When President Bush banned federal funding for embryonic stem cell research except for certain lines already in existence, he did so with perhaps the most compelling, certainly most complete speech on medical ethics ever given by a U.S. president ["Stem Cells: 10 Diseases They May--or May Not--Cure," usnews.com]. President Obama only stated that we will not use clones for human reproduction—how is that any worse than creating living human embryos only to destroy them and use them for medical research? Where is the moral distinction? Second, every advance in treatments derived from stem cells have not come from embryonic stem cells, but from other stem cells. When embryonic stem cells have been used in attempts to treat medical conditions, the results have been catastrophic.
Comment by Paul of IL
My son has never felt my arms hugging him nor has he ever felt my hand on his back pushing him on a swing. Spinal cord surgery to remove a tumor made those joys and many others impossible for us. If stem cells can help me walk my child down the aisle or hold my grandchild, how could they be wrong?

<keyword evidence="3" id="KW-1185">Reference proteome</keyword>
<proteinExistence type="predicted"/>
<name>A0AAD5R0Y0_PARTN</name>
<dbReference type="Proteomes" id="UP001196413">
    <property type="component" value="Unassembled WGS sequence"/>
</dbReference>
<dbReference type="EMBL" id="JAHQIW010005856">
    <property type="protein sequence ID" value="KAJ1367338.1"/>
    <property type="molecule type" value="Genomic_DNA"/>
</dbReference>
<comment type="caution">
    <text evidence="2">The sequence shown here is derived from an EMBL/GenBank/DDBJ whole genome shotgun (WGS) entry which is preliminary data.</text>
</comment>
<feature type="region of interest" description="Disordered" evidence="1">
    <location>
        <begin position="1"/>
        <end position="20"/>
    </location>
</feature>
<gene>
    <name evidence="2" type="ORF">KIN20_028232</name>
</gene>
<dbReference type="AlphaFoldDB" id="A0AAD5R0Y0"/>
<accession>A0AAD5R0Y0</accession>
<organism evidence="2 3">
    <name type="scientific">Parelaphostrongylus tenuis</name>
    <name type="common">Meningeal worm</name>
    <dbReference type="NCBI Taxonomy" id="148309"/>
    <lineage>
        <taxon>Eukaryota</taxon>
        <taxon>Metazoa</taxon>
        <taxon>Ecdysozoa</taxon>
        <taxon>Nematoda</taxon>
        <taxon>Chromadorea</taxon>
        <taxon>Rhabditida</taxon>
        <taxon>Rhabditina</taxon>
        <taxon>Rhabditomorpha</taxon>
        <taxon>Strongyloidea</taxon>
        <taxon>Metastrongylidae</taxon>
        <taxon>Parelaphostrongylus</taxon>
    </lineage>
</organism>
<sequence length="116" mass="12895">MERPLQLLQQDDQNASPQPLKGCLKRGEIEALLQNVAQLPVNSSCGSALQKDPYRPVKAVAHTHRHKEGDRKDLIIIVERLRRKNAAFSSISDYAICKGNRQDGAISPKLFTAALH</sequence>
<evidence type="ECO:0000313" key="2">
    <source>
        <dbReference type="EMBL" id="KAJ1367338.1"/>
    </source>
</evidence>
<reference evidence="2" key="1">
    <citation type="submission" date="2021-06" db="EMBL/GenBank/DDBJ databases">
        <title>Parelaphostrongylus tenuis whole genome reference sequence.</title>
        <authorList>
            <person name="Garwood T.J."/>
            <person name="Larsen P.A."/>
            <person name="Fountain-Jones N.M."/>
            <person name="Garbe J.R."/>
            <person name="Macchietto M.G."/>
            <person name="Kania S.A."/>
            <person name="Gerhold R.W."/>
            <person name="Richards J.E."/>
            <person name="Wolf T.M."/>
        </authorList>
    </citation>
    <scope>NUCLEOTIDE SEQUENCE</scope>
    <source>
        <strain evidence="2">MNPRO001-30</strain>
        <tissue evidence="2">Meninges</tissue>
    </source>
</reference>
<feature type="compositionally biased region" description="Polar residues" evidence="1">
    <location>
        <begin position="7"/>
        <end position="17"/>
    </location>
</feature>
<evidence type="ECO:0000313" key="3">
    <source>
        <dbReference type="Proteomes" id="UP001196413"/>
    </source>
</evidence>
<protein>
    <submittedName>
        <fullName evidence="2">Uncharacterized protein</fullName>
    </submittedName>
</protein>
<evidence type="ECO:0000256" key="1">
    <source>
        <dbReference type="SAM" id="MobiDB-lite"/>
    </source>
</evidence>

Comment by Susan of FL
President Bush did not ban embryonic stem cell research. He simply limited federal funding to existing embryonic stem cell lines. There are no proven medical benefits from embryonic stem cells. However, adult stem cells are already being used to provide medical treatment. And now, new research will probably eliminate the need for embryonic stem cell research completely. When will the media tell the whole true story?
Comment by Bob Kastens of TN
I was happy to read your article and hope that it will not only help bring an end to embryonic stem cell experimentation, but that it will also help in promoting adult stem cell use. Weird outcomes or cures—embryonic stem cell experimentation should not be done because the end does not justify the means—in this case, curing someone does not justify killing an innocent life to do so.
Comment by Mary M. of MO
No babies are being killed in the use of embryonic stem cells. The stem cells are taken from embryos that were unable to be used for in vitro fertilization—they would have been disposed of anyway. Isn't it better to use the stem cells to potentially save lives, rather than have them just end up as medical waste?
Comment by Jon of MI